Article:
Herman Melville, in his renowned novel Moby-Dick, presents the tale of the determined and insanely stubborn Captain Ahab as he leads his crew, the men of the Pequod, in revenge against the white whale. A crew mixed in age and origin, and a young, logical narrator named Ishmael sail with Ahab. Cut off from the rest of society, Ahab attempts to make justice for his personal loss of a leg to Moby Dick on a previous voyage, and fights against the injustice he perceived in the overwhelming forces that surround him. Melville uses a series of gams, social interactions or simple exchanges of information between whaling ships at sea, in order to more clearly present man’s situation as he faces an existence whose meaning he cannot fully grasp. Nine encounters, literal and symbolic meetings, which increase toward the novel’s climax, can be found as the Pequod; a Nantucket whaler, hunts in the Pacific Ocean. In Herman Melville’s’ Moby Dick, the Pequod meets nine ships, as three are named the Jeroboam, the Samuel Enderby, and the Rachel are filled with biblical allusions and foreshadow the end of Ahab’s life while showing his increasing distance between him and humanity.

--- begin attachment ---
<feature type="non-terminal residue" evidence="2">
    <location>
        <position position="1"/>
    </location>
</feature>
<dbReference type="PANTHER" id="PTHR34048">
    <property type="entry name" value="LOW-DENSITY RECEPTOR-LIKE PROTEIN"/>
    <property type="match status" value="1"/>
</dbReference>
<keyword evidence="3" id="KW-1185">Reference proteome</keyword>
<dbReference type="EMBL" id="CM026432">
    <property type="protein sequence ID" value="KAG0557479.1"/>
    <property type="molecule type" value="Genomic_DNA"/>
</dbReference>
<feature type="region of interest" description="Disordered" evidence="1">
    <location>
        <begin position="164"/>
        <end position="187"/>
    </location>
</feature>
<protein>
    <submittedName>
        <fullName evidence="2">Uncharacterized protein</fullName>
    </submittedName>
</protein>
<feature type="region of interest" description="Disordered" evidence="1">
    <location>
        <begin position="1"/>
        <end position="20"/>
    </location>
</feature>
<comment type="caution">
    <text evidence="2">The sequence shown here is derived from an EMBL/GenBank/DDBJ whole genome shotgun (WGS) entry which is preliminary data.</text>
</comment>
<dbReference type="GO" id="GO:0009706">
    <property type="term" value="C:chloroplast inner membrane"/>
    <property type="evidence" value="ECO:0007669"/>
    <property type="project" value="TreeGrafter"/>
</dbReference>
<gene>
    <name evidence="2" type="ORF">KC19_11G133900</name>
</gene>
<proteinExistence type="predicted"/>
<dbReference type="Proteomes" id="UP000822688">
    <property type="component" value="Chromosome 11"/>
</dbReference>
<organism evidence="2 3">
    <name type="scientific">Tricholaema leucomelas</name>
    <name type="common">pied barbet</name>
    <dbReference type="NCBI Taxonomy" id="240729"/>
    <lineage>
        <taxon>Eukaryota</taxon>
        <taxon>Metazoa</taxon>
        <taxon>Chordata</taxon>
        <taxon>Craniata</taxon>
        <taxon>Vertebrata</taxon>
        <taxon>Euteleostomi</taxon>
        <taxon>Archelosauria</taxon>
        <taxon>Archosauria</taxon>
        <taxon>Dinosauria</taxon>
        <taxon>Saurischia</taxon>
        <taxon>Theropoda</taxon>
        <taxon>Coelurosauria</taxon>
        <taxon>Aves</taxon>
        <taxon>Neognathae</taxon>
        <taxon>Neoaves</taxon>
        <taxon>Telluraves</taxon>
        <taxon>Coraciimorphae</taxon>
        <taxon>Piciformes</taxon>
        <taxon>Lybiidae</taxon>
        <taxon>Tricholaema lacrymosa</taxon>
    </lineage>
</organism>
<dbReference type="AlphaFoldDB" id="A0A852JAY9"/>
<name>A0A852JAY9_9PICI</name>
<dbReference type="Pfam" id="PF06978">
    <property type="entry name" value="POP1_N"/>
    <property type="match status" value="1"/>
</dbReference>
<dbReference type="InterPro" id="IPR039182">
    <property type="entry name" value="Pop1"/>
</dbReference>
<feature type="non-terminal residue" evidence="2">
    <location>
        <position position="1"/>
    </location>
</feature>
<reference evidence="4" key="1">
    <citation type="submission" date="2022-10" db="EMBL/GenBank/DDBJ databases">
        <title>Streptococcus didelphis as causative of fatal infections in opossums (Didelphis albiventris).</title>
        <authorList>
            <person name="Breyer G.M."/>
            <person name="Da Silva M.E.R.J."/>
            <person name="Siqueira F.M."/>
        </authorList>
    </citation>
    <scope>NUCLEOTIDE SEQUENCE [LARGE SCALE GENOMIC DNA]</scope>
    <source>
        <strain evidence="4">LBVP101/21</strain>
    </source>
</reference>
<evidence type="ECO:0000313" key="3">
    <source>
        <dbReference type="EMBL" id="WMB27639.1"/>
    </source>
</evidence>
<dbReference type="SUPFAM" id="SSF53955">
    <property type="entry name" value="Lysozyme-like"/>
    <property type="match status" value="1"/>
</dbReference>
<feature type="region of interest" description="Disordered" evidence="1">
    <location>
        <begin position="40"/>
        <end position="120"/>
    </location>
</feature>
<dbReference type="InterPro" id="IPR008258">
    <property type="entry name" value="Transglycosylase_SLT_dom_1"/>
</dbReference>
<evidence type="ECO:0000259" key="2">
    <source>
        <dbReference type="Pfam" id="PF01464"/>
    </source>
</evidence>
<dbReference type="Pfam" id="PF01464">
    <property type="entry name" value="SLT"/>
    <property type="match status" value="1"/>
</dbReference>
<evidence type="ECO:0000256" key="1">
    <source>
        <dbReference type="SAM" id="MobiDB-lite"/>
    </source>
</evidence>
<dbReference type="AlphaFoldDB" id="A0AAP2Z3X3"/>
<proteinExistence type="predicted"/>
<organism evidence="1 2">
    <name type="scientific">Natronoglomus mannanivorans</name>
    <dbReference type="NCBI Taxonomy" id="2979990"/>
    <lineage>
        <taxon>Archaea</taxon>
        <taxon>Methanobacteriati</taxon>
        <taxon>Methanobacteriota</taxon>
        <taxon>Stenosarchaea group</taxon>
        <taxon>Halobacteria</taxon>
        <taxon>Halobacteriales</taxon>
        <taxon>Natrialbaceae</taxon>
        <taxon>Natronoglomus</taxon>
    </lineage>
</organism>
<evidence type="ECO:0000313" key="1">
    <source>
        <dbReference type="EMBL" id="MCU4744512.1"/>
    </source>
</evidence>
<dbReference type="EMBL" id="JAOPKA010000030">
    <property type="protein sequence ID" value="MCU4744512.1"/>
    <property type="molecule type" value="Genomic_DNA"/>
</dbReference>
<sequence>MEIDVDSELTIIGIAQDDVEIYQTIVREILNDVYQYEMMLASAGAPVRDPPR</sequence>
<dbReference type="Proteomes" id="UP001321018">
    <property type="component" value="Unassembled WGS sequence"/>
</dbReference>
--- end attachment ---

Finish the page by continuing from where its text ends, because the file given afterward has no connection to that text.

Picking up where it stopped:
The captain of the Jeroboam, who tells Ahab of his first mate’s death upon attacking the white whale, is accompanied by Gabriel, an insane sailor who believes himself to be the forenamed archangel and “pronounc[es] the White Whale to be no less a being than the Shaker God incarnated” (266). Gabriel’s explanation of Moby-Dick’s power, and his worship of the white whale instead of God, provides the thinking for Melville’s choice in naming the ship the Jeroboam. Melville reminds the audience that like Ahab, the first mate of the Jeroboam sought out Moby-Dick with his harp...
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...rom humanity during the three-day-long chase for Moby-Dick, fails to kill the White Whale, a task which the Rachel, the Jeroboam, and the Samuel Enderby have attempted, though with divergent ideas of will and understanding. As determined as Ahab may be, man cannot defeat God’s overpowering plan. Ishmael, the only survivor from the Pequod’s crew, is saved by a coffin and “the devious-cruising Rachel,” as Melville reveals in the epilogue with a heading from the Book of Job (470). The very ship that Ahab refused to help due to his monomaniacal way of life; comes to the rescue and ensures that a record of the hero’s final days should be kept as both a warning to those who question God’s ways. That record, including the Biblical, symbolic gams, provides a testament to a sole battle in mans struggle, as Ahab alone challenges to face what he sees as evil in the world.
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